by Dan Rafter
It’s not all about the Millennials — of, if you prefer, Generation Y — but there’s no denying that these young adults are changing the world of commercial real estate.
Jone Lang LaSalle said that Millennials love change. And that has had a broad impact across several types of commercial property.
For instance, Millennials have embraced new technology, social media and collaboration in the office. This has helped create what Jones Lang LaSalle calls a “sharing” economy in the United States.
This has changed the way stores market to their consumers, how companies design and configure their work spaces and how hotels and multi-family properties are developed. It’s forced retailers to offer robust online shopping options.
According to Jones Lang LaSalle’s report, Millennials — who are generally between the ages of 18 to 34 — total about 80 million U.S. residents and spend about $600 billion each year. By 2020, these consumers are expected to be responsible for as much as $1.4 trillion in spending every year, a figure that will represent about 30 percent of total retail sales.
It’s clear, then, why retailers are so interested in meeting the needs of Millennials.
And one way retailers can nab the attention of Millennials? They can offer them bargains. Jones Lang LaSalle reports that Millennials are extremely price sensitive. These consumers rely on mobile devices to comparison shop while inside stores. They prefer dollar stores, second-hand stores and drug stores to more expensive retailers. Jones Lang LaSalle says that Millennials favor coupons, too, with 68 percent saying that coupons influence their purchase decisions.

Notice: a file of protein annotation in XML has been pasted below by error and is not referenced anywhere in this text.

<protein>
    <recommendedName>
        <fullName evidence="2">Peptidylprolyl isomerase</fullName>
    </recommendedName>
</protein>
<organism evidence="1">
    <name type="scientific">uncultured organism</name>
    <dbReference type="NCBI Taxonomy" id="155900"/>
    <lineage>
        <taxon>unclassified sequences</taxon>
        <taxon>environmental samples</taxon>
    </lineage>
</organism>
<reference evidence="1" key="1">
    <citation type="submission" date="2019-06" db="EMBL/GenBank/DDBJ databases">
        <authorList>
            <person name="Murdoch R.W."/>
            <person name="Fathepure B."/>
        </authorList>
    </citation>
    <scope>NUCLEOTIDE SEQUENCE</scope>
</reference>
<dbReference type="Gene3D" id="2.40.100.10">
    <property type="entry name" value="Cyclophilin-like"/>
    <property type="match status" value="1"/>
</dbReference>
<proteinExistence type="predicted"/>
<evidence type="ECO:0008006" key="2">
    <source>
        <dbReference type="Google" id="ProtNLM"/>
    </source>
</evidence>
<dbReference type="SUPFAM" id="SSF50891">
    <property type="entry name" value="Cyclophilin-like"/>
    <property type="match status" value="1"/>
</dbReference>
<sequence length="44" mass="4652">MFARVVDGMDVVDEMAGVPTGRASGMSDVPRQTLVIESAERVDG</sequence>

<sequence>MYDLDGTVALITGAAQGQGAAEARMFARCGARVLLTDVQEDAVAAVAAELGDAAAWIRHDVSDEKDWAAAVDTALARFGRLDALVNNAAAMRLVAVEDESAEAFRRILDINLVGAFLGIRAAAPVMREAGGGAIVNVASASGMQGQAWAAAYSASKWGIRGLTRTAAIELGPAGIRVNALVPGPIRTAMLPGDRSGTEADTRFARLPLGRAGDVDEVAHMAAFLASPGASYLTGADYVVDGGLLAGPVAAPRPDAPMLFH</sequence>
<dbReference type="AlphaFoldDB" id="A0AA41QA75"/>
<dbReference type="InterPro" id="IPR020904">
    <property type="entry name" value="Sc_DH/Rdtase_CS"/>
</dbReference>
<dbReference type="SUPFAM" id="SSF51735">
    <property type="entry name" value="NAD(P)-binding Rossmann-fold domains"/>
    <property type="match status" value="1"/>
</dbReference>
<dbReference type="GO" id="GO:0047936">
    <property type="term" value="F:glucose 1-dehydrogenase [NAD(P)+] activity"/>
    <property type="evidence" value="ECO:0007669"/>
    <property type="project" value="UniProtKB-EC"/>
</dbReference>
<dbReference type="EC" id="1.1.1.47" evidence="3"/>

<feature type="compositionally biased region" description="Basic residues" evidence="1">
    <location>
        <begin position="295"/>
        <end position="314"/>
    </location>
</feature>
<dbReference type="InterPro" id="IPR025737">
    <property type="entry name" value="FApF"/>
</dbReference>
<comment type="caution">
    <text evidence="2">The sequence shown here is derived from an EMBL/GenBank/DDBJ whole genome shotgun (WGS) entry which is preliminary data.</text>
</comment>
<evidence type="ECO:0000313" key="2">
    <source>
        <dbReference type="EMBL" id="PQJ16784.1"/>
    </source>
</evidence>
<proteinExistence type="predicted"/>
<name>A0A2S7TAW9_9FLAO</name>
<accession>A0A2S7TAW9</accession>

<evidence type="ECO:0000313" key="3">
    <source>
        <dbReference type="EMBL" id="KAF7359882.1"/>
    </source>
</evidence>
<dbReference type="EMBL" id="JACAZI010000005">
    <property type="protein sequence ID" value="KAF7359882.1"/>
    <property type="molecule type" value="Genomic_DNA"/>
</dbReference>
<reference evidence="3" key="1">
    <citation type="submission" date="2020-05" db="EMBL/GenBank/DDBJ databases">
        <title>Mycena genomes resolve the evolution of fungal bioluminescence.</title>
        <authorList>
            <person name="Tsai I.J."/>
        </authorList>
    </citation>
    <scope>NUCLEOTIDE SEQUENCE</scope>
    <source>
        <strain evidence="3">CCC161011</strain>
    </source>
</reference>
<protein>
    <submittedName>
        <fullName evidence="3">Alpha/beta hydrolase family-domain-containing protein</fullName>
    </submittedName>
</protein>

The Cross Sector report states that Millennials love gadgets, too, and are fond of in-store kiosks. Millennials report that they are 77 percent more likely to be influenced by in-store kiosks when making buying decisions than is the average shopper.
And because Millennials love change, expect to see more retailers unveil pop-up shops. These shops appear in spaces for a short time — often based on the season — and then disappear after a month or so. Think all those Halloween shops that start opening in vacant retail locations in late September and then disappear by early November.
Millennials are having an impact on the office, too, with Jones Lang LaSalle reporting that these young adults view the office as place for people to gather, share and collaborate, not a place for individual tasks. This means that offices in the future should become more open places, with fewer employees spending their entire workdays sitting at the same desk in the same cubicle. That’s good for workers, but might be a challenge for companies used to the traditional cubicle-focused office environment.